So, after all that, the ‘After Girl’ was going to have to adapt. I’m still me and I’m still there, underneath it all. I still want to be part of the community and talk tech and share my passions for what I do. It’s a big risk to be seen as the authentic ‘you’ but I am taking this risk; I won’t lose anyone I’ve already lost, and I won’t gain people I don’t have, right now. It’s zero sum. What I will have, however, is that I’ve risked being ‘seen’ in order to try and do something good with this experience. Ultimately, I can’t win but I have to make the choices that are right for me.
I saw the #MeToo campaign appear and I thought it is finally time to knock this on the head. I want people to know I’m okay and that I’m still here and I’m still me. If I was going to have a nervous breakdown, I’d have done it years ago. I didn’t want this part of my life to be used as some confirmatory bias that I’m not okay, and potentially turn out to further isolate and even inadvertently discredit me. I have had my lesson in human cruelty and I got through it, and I’m much stronger than people seem to think.
So I’m getting out in front of it so that I take back some control and that people will talk to me about it, and not about me. I’d like to thank everyone who has contributed to the #MeToo campaign. You have helped me feel less alone.
Honestly I don’t want my struggle to be my story, and I’m not sure how else to handle it. I’m fed up hiding and I’m fed up trying to catch feathers and I hope I can move forwards from here. I realized that I could live authentically as an imperfect person who wasn’t broken, but still shine brightly, casting out more light because of it. I’m hoping that other victims will find strength in themselves to keep going. I’m hoping more women will see that they have a home in the tech community too. I’m here, and you can be, too.
I’m also hoping that this will encourage new speakers. People sometimes tell me that they are ‘afraid’ to get up and speak. You’re not afraid; that’s privilege speaking from people who don’t really know what it means to feel fear. You might be nervous but you’re not in fear. If you want to speak, think about me; if I can do it, you definitely can.
I want to move past this, so let’s talk a little about what’s next for me?
I’m trying to set up a Diversity Charter so tech community orgs, such as user groups, can show that they are truly welcoming to people of different backgrounds.
I’ve also become attracted to thought leadership and I do industry analysis as a freelancer. I’m still interested in this part.
I’ll continue speaking for as long as people want to hear me.
Diversity is important to me because it means I can try to find something good with what’s happened to me. I know what it feels like to be powerless and have your voice taken away from you. I know how it feels to have a second voice talk over the first voice; hold onto that first voice. Ultimately, I want to be able to find some meaning. I’ll never be able to apologize to the women that were attacked after me since I was not the last in a line, it seems, and their experiences are a burden which I partially bear because I could not find the strength to speak out. If only I’d been more successful in getting my voice heard, their pain might never have happened. I’m doing it now because my voice is all I have. I want to try and make something good out of it. Diversity makes sense to make because it’s all about trying to make sure that everyone is included and they aren’t isolated from doing a job or a community activity that they love. And techies do love technology and everyone’s inner geek should be welcome.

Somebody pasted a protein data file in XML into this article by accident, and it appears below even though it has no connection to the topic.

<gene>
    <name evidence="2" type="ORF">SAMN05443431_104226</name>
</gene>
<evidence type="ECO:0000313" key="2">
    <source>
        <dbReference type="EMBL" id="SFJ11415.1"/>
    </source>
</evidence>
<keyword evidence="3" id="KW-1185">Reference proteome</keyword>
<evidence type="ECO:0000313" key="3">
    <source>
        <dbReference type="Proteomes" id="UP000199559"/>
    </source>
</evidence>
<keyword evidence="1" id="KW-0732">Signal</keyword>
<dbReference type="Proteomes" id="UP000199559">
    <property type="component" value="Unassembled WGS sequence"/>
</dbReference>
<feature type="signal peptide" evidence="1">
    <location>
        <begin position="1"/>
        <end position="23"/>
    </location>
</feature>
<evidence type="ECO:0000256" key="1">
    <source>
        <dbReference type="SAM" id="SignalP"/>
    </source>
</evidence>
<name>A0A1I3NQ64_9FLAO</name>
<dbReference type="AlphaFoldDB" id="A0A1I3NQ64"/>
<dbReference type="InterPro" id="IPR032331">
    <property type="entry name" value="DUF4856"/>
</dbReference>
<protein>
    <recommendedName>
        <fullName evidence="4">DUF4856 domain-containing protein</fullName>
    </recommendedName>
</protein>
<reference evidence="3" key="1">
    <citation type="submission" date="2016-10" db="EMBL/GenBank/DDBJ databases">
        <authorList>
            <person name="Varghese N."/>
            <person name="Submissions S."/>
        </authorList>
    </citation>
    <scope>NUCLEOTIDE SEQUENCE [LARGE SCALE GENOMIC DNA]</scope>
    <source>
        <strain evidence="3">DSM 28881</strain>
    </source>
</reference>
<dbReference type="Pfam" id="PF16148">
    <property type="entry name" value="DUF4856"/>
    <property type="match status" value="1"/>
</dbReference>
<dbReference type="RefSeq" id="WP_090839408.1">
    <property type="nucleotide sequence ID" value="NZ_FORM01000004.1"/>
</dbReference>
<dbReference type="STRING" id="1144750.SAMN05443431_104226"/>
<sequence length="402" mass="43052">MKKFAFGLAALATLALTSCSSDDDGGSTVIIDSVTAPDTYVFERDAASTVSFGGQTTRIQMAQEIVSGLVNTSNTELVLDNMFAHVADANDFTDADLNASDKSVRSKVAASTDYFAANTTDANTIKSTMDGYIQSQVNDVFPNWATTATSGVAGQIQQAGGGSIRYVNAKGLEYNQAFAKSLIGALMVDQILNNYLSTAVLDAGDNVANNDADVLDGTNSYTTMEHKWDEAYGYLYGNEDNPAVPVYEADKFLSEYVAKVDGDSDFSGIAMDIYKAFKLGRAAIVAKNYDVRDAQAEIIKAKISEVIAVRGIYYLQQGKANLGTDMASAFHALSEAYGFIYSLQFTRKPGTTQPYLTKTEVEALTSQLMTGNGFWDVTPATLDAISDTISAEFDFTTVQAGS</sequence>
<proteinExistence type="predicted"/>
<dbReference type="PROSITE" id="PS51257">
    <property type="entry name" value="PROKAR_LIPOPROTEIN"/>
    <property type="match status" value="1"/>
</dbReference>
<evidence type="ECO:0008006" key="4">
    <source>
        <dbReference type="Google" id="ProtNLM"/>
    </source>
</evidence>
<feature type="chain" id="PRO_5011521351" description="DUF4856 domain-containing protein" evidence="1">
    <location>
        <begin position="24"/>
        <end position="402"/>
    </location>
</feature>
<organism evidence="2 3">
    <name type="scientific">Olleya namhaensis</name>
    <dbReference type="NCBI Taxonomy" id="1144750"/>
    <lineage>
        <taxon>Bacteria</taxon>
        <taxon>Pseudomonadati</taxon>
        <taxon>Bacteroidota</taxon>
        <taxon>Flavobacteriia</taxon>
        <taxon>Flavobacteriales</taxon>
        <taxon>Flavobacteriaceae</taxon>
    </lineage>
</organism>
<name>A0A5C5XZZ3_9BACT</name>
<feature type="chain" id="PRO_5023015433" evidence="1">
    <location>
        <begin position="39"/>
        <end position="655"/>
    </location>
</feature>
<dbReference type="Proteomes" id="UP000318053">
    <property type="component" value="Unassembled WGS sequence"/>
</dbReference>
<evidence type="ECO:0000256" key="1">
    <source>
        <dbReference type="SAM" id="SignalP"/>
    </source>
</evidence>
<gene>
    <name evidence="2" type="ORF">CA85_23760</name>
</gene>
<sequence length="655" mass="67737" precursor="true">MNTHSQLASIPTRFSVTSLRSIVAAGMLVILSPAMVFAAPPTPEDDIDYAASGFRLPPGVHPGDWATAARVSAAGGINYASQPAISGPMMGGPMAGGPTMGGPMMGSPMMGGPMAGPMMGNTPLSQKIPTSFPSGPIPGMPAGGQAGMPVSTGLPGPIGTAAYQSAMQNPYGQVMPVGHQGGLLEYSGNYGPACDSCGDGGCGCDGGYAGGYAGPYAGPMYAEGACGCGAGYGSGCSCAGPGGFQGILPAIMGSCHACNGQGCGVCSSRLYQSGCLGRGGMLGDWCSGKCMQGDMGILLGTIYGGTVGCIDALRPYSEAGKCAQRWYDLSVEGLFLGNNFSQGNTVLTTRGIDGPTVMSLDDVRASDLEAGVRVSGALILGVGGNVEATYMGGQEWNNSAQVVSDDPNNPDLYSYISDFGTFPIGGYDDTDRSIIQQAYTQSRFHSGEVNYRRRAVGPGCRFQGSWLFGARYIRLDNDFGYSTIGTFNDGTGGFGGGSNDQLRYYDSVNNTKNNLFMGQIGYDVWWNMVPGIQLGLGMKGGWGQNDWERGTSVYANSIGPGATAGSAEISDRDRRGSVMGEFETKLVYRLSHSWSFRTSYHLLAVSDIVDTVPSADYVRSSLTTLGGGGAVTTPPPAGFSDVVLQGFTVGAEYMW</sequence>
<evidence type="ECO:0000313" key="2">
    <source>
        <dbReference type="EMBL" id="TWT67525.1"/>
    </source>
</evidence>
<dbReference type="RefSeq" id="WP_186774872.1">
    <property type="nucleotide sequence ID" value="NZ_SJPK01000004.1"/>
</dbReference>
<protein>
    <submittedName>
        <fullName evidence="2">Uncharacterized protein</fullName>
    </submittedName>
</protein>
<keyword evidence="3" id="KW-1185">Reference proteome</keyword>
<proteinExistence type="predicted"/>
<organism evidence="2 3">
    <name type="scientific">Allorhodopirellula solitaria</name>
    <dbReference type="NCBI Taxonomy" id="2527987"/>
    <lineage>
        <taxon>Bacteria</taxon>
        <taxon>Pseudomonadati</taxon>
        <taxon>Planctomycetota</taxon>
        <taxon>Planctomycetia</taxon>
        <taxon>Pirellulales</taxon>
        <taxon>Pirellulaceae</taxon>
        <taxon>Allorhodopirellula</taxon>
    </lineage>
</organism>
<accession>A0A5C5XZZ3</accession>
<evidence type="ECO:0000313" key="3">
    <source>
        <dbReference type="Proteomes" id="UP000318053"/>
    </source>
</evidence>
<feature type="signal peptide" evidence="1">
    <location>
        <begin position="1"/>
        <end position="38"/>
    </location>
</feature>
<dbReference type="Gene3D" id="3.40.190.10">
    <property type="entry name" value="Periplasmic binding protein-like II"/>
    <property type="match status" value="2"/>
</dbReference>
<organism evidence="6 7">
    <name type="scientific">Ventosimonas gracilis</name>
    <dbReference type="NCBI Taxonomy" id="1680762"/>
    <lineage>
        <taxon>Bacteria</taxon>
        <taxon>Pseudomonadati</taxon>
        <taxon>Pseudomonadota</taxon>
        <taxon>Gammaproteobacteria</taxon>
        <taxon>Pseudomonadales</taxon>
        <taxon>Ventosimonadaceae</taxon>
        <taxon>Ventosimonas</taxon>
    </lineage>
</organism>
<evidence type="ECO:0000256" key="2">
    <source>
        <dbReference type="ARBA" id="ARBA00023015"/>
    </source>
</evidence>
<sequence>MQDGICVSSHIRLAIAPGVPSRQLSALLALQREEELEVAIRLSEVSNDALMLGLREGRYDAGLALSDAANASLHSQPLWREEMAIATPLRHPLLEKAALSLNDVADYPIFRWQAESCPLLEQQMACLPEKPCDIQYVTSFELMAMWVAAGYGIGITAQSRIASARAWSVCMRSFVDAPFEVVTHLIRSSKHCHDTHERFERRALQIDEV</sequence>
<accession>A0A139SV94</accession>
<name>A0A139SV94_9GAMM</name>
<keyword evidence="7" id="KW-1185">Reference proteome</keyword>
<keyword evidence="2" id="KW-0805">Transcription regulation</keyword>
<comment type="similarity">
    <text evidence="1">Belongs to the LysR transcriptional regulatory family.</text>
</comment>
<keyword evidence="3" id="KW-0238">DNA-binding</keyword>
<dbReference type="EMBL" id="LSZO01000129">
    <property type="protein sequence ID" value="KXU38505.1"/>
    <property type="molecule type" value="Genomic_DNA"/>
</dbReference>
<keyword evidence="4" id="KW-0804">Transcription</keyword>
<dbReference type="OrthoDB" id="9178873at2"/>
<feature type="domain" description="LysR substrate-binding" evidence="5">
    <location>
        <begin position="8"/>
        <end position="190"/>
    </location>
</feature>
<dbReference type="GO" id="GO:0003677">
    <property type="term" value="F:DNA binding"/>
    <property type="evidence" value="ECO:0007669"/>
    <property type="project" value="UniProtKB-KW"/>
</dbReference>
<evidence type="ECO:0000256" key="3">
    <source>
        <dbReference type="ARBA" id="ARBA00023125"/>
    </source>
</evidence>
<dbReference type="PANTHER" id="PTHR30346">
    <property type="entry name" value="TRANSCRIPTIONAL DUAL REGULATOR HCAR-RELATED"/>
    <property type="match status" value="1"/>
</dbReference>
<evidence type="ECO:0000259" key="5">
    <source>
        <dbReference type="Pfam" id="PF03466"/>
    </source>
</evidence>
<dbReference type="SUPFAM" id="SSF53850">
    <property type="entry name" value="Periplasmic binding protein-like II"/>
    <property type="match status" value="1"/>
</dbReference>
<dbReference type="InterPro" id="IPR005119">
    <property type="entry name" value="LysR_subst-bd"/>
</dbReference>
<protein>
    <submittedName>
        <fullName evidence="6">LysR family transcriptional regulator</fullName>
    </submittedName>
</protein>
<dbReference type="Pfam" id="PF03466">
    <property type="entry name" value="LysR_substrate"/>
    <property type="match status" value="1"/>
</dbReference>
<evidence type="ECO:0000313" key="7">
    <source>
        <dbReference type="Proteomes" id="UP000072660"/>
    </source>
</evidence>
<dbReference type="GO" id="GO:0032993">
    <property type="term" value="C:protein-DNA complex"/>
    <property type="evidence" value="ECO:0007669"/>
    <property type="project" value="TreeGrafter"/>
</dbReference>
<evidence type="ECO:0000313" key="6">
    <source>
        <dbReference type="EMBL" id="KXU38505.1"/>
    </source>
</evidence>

What should you do if this happens to you?
These are just my opinions and they are given out of concern for your welfare:
Get yourself safe. Get away. I was too injured and distressed to do anything other than let the taxi driver help me into the car. I had no phone and my bag had disappeared so I had no money. I don’t recommend that you do the same thing; that’s just what happened to me. Call the police. They will never criticize you for it and neither will anyone else. That’s what they are there for. Use your cell and photograph everything.
Call the Police and get medical help and every bit of evidence you can. You got this. Police Stations are the loneliest places on the planet. So when the police are looking at you across the table, they ask you things like ‘why didn’t you fight back then? If you didn’t fight back then you didn’t really say no, did you?’ remember that they are dialling up the second voice by playing around with the first voice, and that’s why so few cases go to court. This is what happens — people mix the first and second voices. I hope that, if you go to the police, you will keep that in mind and you will will make sure that the first voice ring true and that your ‘Before Girl’ gets to speak. And take someone with you, if you can.
There are plenty of organizations that can help you e.g. In the UK, you can call the national Rape Crisis helpline (run by our member Centre Rape Crisis South London) on 0808 802 9999 between 12 noon — 2.30pm and 7–9.30pm every day of the year for confidential support and/or information about your nearest services. Put the number in your cell phone; if not for you, for someone else. Just in case. Oh, and that goes for guys, too; one of your female friends might need help someday.
If it’s a tech community event, tell the organisers but make sure you are safe first. Tell a friend. I put the police first since they can also help you out. PASS have the Anti Harrassment Procedure and I think that’s one of PASS’ greatest achievements. I think that other community events could adopt it although I’m not speaking officially for PASS here.
Don’t be hard on yourself. You got this and you’ll find unexpected friends along the way.
As for me? And maybe, one day, I’ll get back into high-heeled shoes for keeps.
The ‘Before Girl’ has gone and this is her obituary, but the ‘After Girl’ understands what it means to value life and the importance of leaving something good for other people.
Originally published at jenstirrup.com on November 8, 2017.